Building a team is one of the most challenging tasks of a leader. Like building a business, creating a good team is a really tough endeavor that every leader must take upon.
One of the most frustrating things you can experience as a leader is to continuously try, but experience difficulties and obstacles in human relationships continuously.
Make no mistake, human relationships are everything in teams. After all, that's what teams are: people driving for a common goal.
There are several evident barriers to team success that are common to most teams; let me describe some of them. Hopefully, if you're struggling with managing your team, you can identify with some of these issues and realize it's a problem.
Three Barriers to Building a Team
1. Poor leadership
Everything flows from leadership. And when there's a problem in the team, usually, it's the leader's fault. Either he's not giving enough direction to his team, or he's not communicating enough.
Remember, when there is a problem with the team, look to yourself first. Do you think you've got enough instructions for your team to fully understand what you're telling them? Are you committed to your goals, and it came out through a speech that you save them?
If you're not sure, you can always ask someone in the team for feedback about yourself. Be ready for criticism; after all, you're asking so that you can improve.
2. Poor Communication
Communication is the key of life; and more so in teams. You need to have a lot of communication among the team members, and the team members with you.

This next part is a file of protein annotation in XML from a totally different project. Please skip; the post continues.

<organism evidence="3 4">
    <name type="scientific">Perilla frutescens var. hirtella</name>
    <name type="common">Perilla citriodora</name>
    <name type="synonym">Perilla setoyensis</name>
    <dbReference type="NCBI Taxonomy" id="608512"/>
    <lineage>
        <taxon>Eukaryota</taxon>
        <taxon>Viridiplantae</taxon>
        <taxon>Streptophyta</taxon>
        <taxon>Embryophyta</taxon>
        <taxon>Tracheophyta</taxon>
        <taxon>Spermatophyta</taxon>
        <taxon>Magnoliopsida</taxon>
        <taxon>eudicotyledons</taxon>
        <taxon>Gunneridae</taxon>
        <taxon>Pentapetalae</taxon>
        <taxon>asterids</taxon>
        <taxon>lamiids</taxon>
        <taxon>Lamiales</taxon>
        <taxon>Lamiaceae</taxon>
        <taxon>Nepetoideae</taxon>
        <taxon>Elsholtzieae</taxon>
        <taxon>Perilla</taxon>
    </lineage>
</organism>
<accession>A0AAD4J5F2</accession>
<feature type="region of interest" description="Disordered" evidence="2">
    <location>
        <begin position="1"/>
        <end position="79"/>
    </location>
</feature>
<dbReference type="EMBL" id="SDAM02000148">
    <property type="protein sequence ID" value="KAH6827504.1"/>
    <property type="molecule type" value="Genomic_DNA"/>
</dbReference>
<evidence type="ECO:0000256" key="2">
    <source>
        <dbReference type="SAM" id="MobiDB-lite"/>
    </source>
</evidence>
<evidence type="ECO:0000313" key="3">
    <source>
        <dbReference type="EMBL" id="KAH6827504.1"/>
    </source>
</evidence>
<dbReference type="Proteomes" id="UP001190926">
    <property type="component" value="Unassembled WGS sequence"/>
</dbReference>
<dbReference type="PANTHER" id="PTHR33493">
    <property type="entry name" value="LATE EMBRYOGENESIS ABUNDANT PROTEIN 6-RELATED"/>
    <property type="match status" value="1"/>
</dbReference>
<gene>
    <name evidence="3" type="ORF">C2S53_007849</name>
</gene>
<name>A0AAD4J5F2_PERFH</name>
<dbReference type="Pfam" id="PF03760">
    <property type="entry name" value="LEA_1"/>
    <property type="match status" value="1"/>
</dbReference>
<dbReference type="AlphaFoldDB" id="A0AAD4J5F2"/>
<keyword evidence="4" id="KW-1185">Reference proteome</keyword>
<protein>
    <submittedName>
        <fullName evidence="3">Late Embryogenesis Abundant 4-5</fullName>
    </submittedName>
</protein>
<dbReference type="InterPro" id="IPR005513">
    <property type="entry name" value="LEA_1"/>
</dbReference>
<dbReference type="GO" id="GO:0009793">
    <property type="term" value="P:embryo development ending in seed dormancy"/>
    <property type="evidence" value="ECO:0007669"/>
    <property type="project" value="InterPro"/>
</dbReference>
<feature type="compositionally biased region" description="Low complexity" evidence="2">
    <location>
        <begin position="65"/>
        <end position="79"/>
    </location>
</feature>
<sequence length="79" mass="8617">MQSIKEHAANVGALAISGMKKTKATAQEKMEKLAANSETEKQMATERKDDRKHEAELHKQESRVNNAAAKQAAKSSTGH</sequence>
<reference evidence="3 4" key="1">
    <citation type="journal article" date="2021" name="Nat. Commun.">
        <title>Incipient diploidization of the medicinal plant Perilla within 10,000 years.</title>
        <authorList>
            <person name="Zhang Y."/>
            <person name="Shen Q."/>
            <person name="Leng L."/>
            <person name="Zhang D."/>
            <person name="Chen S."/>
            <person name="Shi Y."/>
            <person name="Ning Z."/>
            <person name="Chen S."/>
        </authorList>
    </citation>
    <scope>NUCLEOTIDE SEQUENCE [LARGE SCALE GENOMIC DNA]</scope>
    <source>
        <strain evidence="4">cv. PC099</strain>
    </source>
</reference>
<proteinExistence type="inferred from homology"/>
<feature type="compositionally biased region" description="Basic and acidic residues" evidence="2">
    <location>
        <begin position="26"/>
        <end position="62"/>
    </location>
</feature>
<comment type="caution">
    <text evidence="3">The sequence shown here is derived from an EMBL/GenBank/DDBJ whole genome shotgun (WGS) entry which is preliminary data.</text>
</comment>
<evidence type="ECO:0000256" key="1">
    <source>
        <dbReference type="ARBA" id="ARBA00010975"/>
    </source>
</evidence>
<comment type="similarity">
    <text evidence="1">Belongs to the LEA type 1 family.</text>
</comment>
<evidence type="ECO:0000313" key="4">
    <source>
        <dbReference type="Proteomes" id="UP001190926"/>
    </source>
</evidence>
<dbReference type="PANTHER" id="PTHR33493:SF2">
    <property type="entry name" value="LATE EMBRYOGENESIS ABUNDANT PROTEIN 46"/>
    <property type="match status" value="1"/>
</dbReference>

With communication, you can eliminate a lot of misunderstandings, ambiguity and hence possible conflict from the team. A team with bad communication often has a lot of mistrust, politics and backstabbing. Everything is under the table, because nothing is bought up the table.
This often causes the dynamics to breakdown. Because information is not shared openly or constantly, the team can not operate at its full potential.
3. Poor Team Dynamics
Teams can fail because some people just can not work with others. For example, if you have two extremely opinionated team members in the team, you'll be seeing conflict all day. Also, if you have team members that are 'yes' men; people that are just passive and wait for orders, you will not see a lot of participation and open discussion in the team.
The thing is that, you must find the right mix of individuals to make a team; not just in terms of personalities, but also in terms of skills and abilities.
Overcoming these barriers are not just a simple task. I have learned from experience that it takes time to break any team through these barriers. Know them, and start dealing with them one at a time.